Use this URL to cite or link to this record in EThOS: http://ethos.bl.uk/OrderDetails.do?uin=uk.bl.ethos.662808
Title: The effects of nitrogen uptake and nitrogen fixation on trees grown in elevated [CO2] : Alnus glutinosa and Pinus sylvestris
Author: Temperton, Victoria Martine
Awarding Body: University of Edinburgh
Current Institution: University of Edinburgh
Date of Award: 1998
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Abstract:
There has been much research into the impact of rising [CO2] on growth and physiology of plants. Trees, being long-lived organisms which often exist in nutrient-limited soils, are especially relevant to the study of the long-term impact of rising [CO2], not least because they play an important role in the global carbon cycle. Their response to rising [CO2] is complex and often species-specific, because of interactions with other variables such as nutrients, temperature or the ability to fix atmospheric nitrogen. In particular, nitrogen-fixing trees grown in elevated [CO2] should grow better than non-fixers, since they can uncouple growth from soil nutrient availability and use the extra carbon to run the expensive nitrogen-fixing apparatus with greater efficiency and output. The aim of this thesis was to investigate the effects of nutrient uptake and nitrogen fixation on growth and biochemistry in two temperate tree species: Alnus glutinosa and Pinus sylvestris. The former is a nitrogen-fixing deciduous species, the latter a mycorrhizal conifer. One short-term experiment (15 weeks) and one long-term experiment (three years) were set up, both using seedlings grown in open top chambers (OTCs). In the short-term experiment, c. 90 one-year old Alnus seedlings (alder) and 85 one-year old Pinus seedlings (Scots pine) in pots were exposed to either ambient or ambient + 350 μmol mol-1 [CO2] for fifteen weeks. They were supplied with either a high nitrogen (N) fertiliser designed to allow maximum growth, or a low nitrogen fertiliser. Growth was measured weekly and two harvests were made, one at the beginning and one at the end of the experiment. Other variables measured were leaf area, stem basal diameter, chlorophyll concentrations, nutrient concentrations, and soluble carbohydrate and starch concentrations.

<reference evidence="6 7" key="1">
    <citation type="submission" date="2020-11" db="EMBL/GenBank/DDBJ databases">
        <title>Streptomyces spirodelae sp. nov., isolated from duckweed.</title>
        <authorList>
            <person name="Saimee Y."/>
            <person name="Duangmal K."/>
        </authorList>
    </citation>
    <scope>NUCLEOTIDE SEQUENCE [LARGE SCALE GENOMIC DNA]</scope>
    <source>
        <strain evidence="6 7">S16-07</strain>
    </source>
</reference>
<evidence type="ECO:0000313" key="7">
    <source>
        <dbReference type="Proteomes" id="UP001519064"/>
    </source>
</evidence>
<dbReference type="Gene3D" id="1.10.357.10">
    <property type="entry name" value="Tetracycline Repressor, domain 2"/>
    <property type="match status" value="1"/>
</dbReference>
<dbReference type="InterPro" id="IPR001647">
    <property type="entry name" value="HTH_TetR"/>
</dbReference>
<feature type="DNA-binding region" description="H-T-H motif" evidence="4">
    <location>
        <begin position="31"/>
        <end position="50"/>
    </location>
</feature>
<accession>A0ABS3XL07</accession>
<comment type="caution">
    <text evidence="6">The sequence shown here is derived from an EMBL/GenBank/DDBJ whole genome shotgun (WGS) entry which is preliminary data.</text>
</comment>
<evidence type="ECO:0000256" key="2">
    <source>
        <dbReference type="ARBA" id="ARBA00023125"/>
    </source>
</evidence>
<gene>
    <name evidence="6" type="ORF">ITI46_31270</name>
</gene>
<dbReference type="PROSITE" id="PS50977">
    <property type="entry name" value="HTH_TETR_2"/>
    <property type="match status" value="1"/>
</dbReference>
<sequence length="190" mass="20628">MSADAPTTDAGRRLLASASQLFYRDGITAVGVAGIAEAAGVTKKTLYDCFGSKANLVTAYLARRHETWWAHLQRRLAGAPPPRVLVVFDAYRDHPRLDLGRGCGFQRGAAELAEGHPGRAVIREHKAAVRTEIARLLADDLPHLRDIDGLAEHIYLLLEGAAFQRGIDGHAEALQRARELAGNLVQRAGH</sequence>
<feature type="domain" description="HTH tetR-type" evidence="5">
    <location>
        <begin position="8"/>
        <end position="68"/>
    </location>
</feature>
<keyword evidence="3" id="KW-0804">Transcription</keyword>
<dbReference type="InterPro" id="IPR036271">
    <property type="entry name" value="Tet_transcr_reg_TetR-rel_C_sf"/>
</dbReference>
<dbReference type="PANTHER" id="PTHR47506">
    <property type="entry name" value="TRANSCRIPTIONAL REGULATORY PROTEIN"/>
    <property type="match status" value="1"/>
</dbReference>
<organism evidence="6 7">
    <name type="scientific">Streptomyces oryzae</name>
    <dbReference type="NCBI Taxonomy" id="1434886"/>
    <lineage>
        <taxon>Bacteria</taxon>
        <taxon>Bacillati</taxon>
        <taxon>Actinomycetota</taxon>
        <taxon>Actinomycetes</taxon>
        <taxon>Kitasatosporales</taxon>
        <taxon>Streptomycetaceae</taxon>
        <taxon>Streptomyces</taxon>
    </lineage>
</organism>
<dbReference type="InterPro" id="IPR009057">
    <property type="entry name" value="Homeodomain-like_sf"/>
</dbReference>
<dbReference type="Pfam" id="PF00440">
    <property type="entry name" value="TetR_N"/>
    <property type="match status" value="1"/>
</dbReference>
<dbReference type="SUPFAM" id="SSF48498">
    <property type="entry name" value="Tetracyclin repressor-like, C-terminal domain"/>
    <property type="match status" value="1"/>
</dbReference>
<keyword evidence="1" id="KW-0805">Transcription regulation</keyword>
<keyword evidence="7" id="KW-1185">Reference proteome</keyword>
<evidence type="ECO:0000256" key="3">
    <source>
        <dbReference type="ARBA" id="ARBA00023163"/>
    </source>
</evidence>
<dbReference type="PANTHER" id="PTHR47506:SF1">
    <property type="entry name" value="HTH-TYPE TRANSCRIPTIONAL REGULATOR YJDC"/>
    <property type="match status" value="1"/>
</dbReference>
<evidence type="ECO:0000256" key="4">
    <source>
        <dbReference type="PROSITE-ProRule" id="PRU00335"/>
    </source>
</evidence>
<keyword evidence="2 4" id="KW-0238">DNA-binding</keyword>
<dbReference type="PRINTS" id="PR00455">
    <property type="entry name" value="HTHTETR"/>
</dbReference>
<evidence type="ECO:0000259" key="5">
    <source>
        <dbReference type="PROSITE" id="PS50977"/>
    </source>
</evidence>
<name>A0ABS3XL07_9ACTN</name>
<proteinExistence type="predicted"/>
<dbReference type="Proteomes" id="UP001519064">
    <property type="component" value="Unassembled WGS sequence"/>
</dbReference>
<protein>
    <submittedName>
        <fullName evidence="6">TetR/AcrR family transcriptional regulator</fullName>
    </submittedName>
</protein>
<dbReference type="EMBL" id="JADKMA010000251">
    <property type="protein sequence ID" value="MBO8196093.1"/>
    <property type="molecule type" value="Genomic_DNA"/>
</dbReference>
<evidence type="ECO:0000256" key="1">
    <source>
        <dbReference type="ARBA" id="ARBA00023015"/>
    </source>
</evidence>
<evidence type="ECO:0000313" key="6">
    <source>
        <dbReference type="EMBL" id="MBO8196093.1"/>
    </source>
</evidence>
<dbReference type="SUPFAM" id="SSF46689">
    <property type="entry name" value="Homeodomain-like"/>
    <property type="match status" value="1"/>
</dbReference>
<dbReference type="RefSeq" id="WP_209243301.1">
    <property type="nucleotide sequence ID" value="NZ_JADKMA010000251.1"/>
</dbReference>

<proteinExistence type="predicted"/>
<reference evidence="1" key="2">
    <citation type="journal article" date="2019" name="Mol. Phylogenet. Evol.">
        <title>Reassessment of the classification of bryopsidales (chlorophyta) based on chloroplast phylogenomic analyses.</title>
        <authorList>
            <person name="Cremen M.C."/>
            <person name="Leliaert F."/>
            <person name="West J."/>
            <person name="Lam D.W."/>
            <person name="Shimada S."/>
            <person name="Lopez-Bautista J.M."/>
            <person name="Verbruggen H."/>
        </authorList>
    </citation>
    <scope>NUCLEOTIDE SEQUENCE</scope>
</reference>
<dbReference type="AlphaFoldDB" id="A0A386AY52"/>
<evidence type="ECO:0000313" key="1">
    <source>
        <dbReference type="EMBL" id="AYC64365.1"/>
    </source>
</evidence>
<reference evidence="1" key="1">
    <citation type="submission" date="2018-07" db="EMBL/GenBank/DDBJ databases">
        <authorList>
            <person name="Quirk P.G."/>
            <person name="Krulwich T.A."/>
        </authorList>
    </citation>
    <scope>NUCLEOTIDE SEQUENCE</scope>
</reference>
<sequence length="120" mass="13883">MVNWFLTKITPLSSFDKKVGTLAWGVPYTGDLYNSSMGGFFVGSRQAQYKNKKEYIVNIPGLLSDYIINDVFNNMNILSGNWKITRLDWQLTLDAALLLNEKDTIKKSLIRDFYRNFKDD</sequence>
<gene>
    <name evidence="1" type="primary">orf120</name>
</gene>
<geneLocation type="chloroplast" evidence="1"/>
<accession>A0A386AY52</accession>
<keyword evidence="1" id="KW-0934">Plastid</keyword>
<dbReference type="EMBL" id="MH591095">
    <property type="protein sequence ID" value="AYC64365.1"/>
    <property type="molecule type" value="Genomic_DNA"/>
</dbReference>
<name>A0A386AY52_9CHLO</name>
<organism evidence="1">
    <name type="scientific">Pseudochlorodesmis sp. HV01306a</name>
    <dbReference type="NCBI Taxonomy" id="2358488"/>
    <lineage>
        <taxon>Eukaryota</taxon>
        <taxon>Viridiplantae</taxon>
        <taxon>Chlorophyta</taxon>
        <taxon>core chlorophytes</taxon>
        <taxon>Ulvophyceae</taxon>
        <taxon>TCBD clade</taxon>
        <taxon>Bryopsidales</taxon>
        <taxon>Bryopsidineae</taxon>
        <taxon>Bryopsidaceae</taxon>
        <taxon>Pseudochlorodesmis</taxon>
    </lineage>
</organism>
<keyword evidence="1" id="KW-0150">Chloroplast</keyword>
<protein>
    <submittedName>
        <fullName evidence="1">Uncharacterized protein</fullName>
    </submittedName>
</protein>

Supervisor: Not available Sponsor: Not available
Qualification Name: Thesis (Ph.D.) Qualification Level: Doctoral
EThOS ID: uk.bl.ethos.662808  DOI: Not available
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